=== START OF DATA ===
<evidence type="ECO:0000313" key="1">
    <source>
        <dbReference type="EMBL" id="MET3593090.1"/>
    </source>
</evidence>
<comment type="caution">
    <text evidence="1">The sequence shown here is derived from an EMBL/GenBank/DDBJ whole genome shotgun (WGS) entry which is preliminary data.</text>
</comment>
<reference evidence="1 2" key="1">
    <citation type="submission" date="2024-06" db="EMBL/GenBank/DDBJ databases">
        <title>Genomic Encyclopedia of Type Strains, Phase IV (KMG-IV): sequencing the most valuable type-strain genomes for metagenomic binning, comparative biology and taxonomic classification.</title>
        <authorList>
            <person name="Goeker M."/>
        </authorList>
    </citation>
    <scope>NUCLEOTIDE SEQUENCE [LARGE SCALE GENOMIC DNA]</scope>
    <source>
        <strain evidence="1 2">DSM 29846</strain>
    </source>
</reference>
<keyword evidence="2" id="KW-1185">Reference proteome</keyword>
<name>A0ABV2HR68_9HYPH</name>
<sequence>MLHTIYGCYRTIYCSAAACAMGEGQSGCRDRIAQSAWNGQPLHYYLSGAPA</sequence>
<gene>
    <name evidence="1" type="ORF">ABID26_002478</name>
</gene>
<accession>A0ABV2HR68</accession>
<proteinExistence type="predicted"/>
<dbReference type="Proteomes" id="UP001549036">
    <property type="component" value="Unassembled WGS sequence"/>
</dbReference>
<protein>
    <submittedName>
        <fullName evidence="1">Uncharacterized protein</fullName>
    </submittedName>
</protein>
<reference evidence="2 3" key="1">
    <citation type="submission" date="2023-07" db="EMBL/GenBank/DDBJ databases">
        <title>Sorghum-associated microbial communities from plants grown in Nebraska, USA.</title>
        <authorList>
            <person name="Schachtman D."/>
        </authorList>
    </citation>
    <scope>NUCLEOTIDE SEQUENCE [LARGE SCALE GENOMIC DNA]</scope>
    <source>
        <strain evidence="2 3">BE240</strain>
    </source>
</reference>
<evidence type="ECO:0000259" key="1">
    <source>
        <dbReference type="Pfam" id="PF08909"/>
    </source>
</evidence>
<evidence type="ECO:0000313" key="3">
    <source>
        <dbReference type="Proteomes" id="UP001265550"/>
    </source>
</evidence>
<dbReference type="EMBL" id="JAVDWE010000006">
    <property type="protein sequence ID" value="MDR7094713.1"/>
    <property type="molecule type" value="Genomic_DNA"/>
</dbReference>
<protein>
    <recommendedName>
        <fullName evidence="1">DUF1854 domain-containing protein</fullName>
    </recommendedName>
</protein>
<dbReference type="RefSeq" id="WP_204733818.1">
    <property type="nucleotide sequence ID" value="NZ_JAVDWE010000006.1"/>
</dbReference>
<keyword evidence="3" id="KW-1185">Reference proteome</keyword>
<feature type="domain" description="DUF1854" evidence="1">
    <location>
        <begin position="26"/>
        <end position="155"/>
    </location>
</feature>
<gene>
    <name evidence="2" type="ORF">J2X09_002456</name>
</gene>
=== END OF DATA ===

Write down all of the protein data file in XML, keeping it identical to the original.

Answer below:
<evidence type="ECO:0000313" key="1">
    <source>
        <dbReference type="EMBL" id="MET3593090.1"/>
    </source>
</evidence>
<comment type="caution">
    <text evidence="1">The sequence shown here is derived from an EMBL/GenBank/DDBJ whole genome shotgun (WGS) entry which is preliminary data.</text>
</comment>
<reference evidence="1 2" key="1">
    <citation type="submission" date="2024-06" db="EMBL/GenBank/DDBJ databases">
        <title>Genomic Encyclopedia of Type Strains, Phase IV (KMG-IV): sequencing the most valuable type-strain genomes for metagenomic binning, comparative biology and taxonomic classification.</title>
        <authorList>
            <person name="Goeker M."/>
        </authorList>
    </citation>
    <scope>NUCLEOTIDE SEQUENCE [LARGE SCALE GENOMIC DNA]</scope>
    <source>
        <strain evidence="1 2">DSM 29846</strain>
    </source>
</reference>
<keyword evidence="2" id="KW-1185">Reference proteome</keyword>
<name>A0ABV2HR68_9HYPH</name>
<sequence>MLHTIYGCYRTIYCSAAACAMGEGQSGCRDRIAQSAWNGQPLHYYLSGAPA</sequence>
<gene>
    <name evidence="1" type="ORF">ABID26_002478</name>
</gene>
<accession>A0ABV2HR68</accession>
<proteinExistence type="predicted"/>
<dbReference type="Proteomes" id="UP001549036">
    <property type="component" value="Unassembled WGS sequence"/>
</dbReference>
<protein>
    <submittedName>
        <fullName evidence="1">Uncharacterized protein</fullName>
    </submittedName>
</protein>
<reference evidence="2 3" key="1">
    <citation type="submission" date="2023-07" db="EMBL/GenBank/DDBJ databases">
        <title>Sorghum-associated microbial communities from plants grown in Nebraska, USA.</title>
        <authorList>
            <person name="Schachtman D."/>
        </authorList>
    </citation>
    <scope>NUCLEOTIDE SEQUENCE [LARGE SCALE GENOMIC DNA]</scope>
    <source>
        <strain evidence="2 3">BE240</strain>
    </source>
</reference>
<evidence type="ECO:0000259" key="1">
    <source>
        <dbReference type="Pfam" id="PF08909"/>
    </source>
</evidence>
<evidence type="ECO:0000313" key="3">
    <source>
        <dbReference type="Proteomes" id="UP001265550"/>
    </source>
</evidence>
<dbReference type="EMBL" id="JAVDWE010000006">
    <property type="protein sequence ID" value="MDR7094713.1"/>
    <property type="molecule type" value="Genomic_DNA"/>
</dbReference>
<protein>
    <recommendedName>
        <fullName evidence="1">DUF1854 domain-containing protein</fullName>
    </recommendedName>
</protein>
<dbReference type="RefSeq" id="WP_204733818.1">
    <property type="nucleotide sequence ID" value="NZ_JAVDWE010000006.1"/>
</dbReference>
<keyword evidence="3" id="KW-1185">Reference proteome</keyword>
<feature type="domain" description="DUF1854" evidence="1">
    <location>
        <begin position="26"/>
        <end position="155"/>
    </location>
</feature>
<gene>
    <name evidence="2" type="ORF">J2X09_002456</name>
</gene>